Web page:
I was really concerned with sticking to the yes / no list of foods I found in a book. What resulted was me not eating the foods I needed to support my goals. Specifically, I was too low carb as an athlete who was training upwards of 20 hours a week. I wasn’t eating enough protein. I could ride for hours, but I was weak as a baby. The only thing that saved me from messed up menstrual cycles was being on birth control pills. While my health was a lot better compared to when I wasn’t eating Paleo, I was missing out on my body’s own signals and what I needed to be healthier because I was so hell-bent on sticking to a list.
Don’t be like me.
Use a yes / no list as a basic framework to get started, but realize it’s a guideline. You will have to tweak that framework as your health and goals change. You will go off-plan at some point. You are not a bad, stupid, weak person because of it. You are a human living life in the real world, not in a bubble. Being stressed about your diet is one of the biggest mistakes you can make.
If you root the vast majority of what you’re eating in meat, seafood, eggs; veggies and fruits; and healthy fats and do that long-term, that’s where the magic happens. Discipline and perfection are not the same thing. Make sense?
Take-away action: Change your mindset from, “I’m on a diet where I’m restricted and have to give up all the foods I liked,” to, “I’m choosing delicious foods that are nourishing me from the inside out.” Create new habits to support your mindset change, such as devoting time on Sunday to prep food for the week ahead. Learn how foods actually affect you personally and adjust your framework from there. (For more on that, see Lesson #2.)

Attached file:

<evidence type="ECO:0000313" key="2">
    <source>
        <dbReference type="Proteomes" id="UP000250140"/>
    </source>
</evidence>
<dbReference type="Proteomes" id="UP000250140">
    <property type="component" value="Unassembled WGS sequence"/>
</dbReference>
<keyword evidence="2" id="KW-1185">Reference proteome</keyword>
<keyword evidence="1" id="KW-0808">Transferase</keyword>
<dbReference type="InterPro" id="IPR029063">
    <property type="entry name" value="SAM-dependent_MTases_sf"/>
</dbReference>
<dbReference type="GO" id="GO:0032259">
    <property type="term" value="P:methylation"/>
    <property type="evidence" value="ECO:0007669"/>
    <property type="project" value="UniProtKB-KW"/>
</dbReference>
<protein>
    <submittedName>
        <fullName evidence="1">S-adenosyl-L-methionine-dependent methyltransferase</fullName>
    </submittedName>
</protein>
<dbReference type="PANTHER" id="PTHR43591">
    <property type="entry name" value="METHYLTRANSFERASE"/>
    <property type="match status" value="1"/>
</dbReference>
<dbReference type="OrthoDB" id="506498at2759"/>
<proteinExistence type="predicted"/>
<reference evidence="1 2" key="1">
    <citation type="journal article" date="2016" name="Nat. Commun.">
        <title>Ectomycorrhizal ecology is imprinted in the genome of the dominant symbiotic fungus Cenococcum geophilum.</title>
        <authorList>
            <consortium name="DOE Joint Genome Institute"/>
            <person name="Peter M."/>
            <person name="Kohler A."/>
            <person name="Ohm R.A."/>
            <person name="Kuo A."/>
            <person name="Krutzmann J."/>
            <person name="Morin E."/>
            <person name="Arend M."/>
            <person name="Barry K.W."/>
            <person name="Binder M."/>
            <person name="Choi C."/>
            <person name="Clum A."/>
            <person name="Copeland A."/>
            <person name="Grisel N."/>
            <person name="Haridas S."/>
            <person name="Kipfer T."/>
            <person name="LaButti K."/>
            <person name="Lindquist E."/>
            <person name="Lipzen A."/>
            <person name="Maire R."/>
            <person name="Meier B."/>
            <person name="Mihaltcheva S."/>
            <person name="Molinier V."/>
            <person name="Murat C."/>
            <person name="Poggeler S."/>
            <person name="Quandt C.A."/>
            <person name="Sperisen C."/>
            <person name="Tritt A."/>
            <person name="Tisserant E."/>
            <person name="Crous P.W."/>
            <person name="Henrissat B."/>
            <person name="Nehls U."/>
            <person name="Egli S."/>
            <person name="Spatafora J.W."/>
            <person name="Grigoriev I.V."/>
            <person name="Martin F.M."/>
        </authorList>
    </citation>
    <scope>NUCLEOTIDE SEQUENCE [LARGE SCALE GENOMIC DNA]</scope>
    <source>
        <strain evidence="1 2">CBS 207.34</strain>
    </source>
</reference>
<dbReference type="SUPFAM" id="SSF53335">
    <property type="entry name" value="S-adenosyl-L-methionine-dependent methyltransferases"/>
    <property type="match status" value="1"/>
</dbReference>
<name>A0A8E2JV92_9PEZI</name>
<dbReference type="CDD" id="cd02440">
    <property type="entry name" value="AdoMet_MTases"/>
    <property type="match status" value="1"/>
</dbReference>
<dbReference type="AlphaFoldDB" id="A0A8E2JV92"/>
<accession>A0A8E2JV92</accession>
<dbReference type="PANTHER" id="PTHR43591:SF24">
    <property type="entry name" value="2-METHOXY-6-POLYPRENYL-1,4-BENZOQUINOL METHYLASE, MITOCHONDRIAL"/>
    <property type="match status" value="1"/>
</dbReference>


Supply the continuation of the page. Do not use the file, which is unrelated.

Lesson #2: Learn how foods actually affect YOU.
Taking the first lesson a bit further, sticking strictly to a list of yes / no foods you read in a book or on a website without peeking under your own “hood” first is like driving a car with your eyes closed. For that reason, I highly recommend doing a Whole30 or other elimination protocol, like the one listed in The Paleo Solution, before you really dive in.
You’ll get a pretty accurate picture of how different foods affect you—for the better or worse—and decide which, if any foods, to avoid for the long-term.
My mistake was not doing an elimination protocol until a full 18 months after I went Paleo. Turns out, I don’t do so well with things like gluten-free oats and most dairy, things I had suspected but didn’t really confirm until after my Whole30 was over. I also had a raging sweet tooth. It was only after Whole30 that I began to break the vicious cycle of sugar addiction that still had a hold on me. (I could eat a whole bag of Trader Joe’s dried mango in about 3 minutes flat. Some of you know what I’m talking about.)
More importantly, you’ll find out how your body is supposed to feel—stable energy, good moods, healthy digestion, better sleep, etc.—when you take out all the processed, overly sugary, nutrient poor, inflammatory foods that are abundant in the Standard American Diet. You’ll give yourself time for annoyances to begin healing as you remove the foods that kept them around.
Often, feeling better is the best motivation to keep going.
The thing is, you have to follow these protocols as written. When you modify them to suit your whims, you can’t expect to get the full benefit. When you don’t really change behaviors in order to form new habits, you set yourself up for regression and “falling off the wagon.”